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First Lessons from the “Financialright” decision in Germany en

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A recent judgment of a German court in the trucks cartel case has raised concerns about the future of the assignment of claims in collective proceedings in the EU's largest economy. The lower regional court of Munich dismissed a case brought by the claim vehicle Financialright, a legal service company specializing in the enforcement of group claims using software, against the members of a truck cartel. The action before the court in Munich is based on the decision of the European Commission fining major European truck manufacturers EUR 3.8 billion for agreeing on prices for medium and heavy trucks between the years 1997 and 2011.

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The court decided that the transfer of claims was a breach of the German Legal Services Act and therefore the court considered the assignment of claims to be null and void. The German Legal Services Act serves to protect parties seeking legal assistance, legal relations and the legal system as a whole from dangers arising from the provision of unqualified legal services. According to the court ruling, the claim vehicle was the wrong plaintiff and therefore the litigation did not toll the statute of limitations. For this reason, if the appeal of the decision is not successful, it will be difficult for victims of the cartel to start new proceedings as most of their claims may be time-barred in the meantime.

In Germany and other jurisdictions without a formal class-action system, the assignment of claims is an often-used legal tool especially in the context of private enforcement of antitrust claims. It is used to bundle the claims of hundreds or often thousands of victims in one proceeding with one plaintiff. The advantage of an assignment of claims is especially that a legal proceeding can be managed more efficiently - instead of thousands of plaintiffs there is just one. But the German court found that the assignment of claims can under certain circumstances bear conflicts of interest to the detriment of the victims (here the individual truck purchasers).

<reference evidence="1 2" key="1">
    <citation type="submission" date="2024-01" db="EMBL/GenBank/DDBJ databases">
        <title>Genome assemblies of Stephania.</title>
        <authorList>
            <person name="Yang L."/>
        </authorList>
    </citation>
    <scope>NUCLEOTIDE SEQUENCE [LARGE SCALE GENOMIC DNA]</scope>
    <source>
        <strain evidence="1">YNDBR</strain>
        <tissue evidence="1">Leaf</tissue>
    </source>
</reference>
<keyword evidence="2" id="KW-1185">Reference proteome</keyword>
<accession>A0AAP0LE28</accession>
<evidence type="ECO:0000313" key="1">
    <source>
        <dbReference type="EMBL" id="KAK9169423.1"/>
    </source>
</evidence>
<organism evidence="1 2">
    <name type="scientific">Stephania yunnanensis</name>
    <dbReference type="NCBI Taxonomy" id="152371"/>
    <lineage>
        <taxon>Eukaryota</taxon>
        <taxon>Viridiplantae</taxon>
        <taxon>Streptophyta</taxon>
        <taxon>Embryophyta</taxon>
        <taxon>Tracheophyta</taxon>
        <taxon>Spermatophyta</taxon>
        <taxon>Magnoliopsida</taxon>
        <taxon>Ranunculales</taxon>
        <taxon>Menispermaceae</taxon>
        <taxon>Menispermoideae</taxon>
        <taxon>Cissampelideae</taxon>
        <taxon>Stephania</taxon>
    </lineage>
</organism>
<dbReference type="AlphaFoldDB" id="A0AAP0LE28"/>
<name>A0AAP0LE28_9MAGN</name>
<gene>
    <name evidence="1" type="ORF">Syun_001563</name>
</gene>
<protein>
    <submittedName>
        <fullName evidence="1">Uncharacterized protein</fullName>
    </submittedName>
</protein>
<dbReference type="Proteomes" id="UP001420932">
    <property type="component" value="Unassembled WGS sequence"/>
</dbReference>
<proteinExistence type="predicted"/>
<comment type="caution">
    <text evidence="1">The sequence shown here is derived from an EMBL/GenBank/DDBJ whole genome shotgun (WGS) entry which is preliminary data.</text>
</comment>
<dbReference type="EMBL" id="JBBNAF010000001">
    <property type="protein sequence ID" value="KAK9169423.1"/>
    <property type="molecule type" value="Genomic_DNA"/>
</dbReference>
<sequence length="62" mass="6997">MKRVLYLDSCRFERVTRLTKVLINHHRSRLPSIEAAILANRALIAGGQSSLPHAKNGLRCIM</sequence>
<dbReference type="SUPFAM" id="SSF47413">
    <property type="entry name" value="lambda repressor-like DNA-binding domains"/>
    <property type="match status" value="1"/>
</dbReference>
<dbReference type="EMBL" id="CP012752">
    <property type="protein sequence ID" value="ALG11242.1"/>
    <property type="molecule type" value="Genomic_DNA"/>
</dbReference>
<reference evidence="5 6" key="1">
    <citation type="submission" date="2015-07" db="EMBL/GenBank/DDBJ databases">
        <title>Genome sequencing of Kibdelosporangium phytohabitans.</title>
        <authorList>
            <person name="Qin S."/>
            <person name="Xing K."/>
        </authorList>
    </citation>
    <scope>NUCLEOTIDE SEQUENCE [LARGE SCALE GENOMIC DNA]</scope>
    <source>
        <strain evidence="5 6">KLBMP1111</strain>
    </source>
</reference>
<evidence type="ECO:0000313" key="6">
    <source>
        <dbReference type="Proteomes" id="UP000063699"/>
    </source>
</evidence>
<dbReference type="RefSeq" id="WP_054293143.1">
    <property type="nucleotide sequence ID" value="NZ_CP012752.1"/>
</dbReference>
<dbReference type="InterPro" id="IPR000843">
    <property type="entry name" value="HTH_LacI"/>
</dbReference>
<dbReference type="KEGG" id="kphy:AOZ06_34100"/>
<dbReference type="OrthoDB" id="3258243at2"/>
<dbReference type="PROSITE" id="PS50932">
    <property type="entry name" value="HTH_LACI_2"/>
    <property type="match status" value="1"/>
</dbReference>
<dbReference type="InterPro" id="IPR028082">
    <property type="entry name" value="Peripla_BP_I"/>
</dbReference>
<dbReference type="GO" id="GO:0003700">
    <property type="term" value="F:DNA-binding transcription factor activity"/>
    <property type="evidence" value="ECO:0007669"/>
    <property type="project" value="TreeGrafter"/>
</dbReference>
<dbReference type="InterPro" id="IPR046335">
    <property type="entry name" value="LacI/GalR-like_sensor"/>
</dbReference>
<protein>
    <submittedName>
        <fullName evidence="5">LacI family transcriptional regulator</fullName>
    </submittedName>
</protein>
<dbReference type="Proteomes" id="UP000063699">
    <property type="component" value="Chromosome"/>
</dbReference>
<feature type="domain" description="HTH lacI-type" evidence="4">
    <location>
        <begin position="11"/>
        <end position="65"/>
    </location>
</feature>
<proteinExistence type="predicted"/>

The court opined that by offering the participation “in a class-action” Financialright exceeded its authorisation as a new form of (non-lawyer) legal services provider.

It also held that Financialright’s services infringe the German Legal Services Act because a conflict of interest directly arises in the relationship between the claim vehicle and its individual clients. Through the assignment of claims, individual purchasers with a strong claim against the truck manufacturers dilute their prospects of achieving a favourable decision if their claims are bundled together with less promising claims of other purchasers. A disregard for individual interests can in particular have an effect in the event of a possible settlement, when the decision to accept or refuse an offer - as in the case of Financialright - is taken by the representatives of a claim vehicle and not by the individual purchasers. According to Financialrights’ general terms and conditions, a possible settlement would be paid to individual customers on a pro-rata basis and independent of the concrete prospects of success of an individual claim.

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According to the court another conflict of interest arises as the claim vehicle is on one hand taking all the important decisions with regards to the litigation on behalf of the victims of the cartel while on the other hand having concluded a litigation financing agreement with a publicly listed company in the UK, which it depends on. The court argues that the claim vehicle’s dependence on the publicly listed litigation financing company gives rise to the concrete danger that extraneous decision criteria could influence the manner in which the law is enforced, which can be contrary to the interests of the actual cartel victims. The economic interests of the plaintiff himself would insofar be replaced by those of a foreign listed litigation funder which is under constant scrutiny by analysts and the press by virtue of being publicly listed.

This decision by the Munich court stands in contrast to general practice in the Netherlands, where victims of a cartel can assign their claims to a claim vehicle which is funded by a third-party litigation funder. This was recently confirmed in two judgements by the Amsterdam Court of Appeal in the air cargo cartel case.

The decision by the lower court in Munich in Financialright is also somewhat surprising in the context of a recent ground-breaking decision by the German Federal Court of Justice (Bundesgerichtshof) which many already celebrated as the long awaited liberalisation of the German legal service provider market. The Bundesgerichtshof explicitly allowed an assignment of claims arrangement with a legal-tech start-up (www.wenigermiete.de) which helps tenants to enforce claims arising from rent control in Berlin. It will likely take another decision by the Bundesgerichtshof to decide if the mass assignment of claims in the Financialright model is compliant with German law. Until then, this mechanism should be considered with great care and caution to avoid the setbacks suffered by a number of victims of the truck cartel. 

 

Felix von Zwehl

Written on March 27, 2020 by

Felix von Zwehl

Manager & Legal Counsel. Legal advice regarding German recovery cases. Managing European Recovery Cases. Client Relations with German-speaking European Countries.

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